We had some bombshell testimony by the social media giants sitting before Congress Wednesday. Top lawyers from Facebook and Twitter said that Russian-linked posts and advertisements placed on the social networks after Election Day sought to sow doubt about President Donald Trump’s victory.
Why haven’t we heard this? Russians are out to get Trump.
Russia’s goal has been to sow discord. It is likely don’t care who wins the U.S. election. Putin said he didn’t care who won.
Facebook general counsel Colin Stretch told a Senate Judiciary panel that content generated by a Russian troll farm in St. Petersburg known as the Internet Research Agency after Nov. 8 centered on “fomenting discord about the validity of [Trump’s] election.”
After the election, the activity continued in that there was a continued effort to sow discord “about the validity of his election.” It continued until they “disabled the accounts”.
“Viewed in the aggregate, the activity, again, really appears to address a wide range of hot button topics and appears directed at fomenting discord and inflaming discourse,” Colin Stretch told a persistent Senator Graham who then asked about volume.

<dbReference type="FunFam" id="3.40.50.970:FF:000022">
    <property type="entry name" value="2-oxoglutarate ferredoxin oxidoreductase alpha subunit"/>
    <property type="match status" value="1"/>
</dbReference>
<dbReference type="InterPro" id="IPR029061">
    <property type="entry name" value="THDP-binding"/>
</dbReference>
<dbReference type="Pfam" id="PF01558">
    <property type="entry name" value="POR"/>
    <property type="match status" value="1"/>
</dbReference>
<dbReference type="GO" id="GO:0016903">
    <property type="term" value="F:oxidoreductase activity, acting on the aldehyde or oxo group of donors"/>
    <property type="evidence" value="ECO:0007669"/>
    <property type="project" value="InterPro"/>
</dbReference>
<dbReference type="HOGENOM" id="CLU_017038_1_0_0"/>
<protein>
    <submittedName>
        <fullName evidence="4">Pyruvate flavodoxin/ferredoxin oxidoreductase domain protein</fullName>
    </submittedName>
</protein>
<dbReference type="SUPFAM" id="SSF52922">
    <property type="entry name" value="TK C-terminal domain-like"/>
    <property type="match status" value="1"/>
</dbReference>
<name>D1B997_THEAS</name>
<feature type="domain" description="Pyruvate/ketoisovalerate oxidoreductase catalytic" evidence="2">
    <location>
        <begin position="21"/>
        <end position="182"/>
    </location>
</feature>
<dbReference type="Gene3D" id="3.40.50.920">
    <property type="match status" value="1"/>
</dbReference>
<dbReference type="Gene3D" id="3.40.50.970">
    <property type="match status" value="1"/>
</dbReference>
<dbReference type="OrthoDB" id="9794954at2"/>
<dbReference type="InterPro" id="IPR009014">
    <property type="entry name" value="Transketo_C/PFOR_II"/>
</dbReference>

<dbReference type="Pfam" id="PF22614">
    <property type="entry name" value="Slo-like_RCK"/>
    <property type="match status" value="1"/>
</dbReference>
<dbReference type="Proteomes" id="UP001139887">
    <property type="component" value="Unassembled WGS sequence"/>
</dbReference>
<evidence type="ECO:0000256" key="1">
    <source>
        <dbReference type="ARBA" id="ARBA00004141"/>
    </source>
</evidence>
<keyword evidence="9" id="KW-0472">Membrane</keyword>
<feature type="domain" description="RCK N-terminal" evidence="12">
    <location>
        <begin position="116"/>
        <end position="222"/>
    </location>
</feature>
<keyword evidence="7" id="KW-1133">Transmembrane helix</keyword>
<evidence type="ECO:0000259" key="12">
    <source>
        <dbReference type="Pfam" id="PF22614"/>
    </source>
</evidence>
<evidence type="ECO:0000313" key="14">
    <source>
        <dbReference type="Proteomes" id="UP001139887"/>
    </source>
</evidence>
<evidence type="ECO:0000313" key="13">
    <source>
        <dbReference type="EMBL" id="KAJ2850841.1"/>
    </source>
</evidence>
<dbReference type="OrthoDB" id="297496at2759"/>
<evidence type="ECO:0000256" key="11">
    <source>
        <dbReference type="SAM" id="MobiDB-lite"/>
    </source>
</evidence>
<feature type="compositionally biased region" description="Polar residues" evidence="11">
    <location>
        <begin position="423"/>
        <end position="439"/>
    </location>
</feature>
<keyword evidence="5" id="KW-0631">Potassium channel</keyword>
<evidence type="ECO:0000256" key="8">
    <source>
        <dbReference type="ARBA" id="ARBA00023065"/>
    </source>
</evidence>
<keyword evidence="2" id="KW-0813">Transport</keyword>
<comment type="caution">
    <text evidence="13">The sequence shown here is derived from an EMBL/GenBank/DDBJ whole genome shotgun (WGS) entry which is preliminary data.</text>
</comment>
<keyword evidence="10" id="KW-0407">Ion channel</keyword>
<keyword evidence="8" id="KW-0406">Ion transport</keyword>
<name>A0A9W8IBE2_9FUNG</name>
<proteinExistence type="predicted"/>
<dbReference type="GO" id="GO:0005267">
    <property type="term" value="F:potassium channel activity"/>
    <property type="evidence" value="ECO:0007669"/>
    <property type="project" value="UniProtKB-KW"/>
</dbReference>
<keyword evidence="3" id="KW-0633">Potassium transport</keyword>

“About approximately 90% of the volume we saw on the ad side appears to be issues based, primarily a much smaller proportion were directed at particular candidates,” Mr. Stretch said. When asked about the total volume of the material on the site, the Facebook lawyer said it was a very small percentage, it “…was approximately 0.0004% of the content in news feed during the time period in question.”
“During the election, they were trying to create discord between Americans, most of it directed against Clinton. After the election you saw Russian-tied groups and organizations trying to undermine President Trump’s legitimacy. Is that what you saw on Facebook?” Sen. Lindsey Graham (R-S.C.) asked at the hearing.
Stretch and his Twitter counterpart, Sean Edgett, called that an “accurate” statement.
This needs clarifying. The ads only represented about .0004% of Facebook content and 90% of that was aimed at issues. Of the remaining 10%, most were aimed at Hillary (who was the presumed winner of the election). Directing the majority of this content at Hillary might have simply been because they thought she’d win.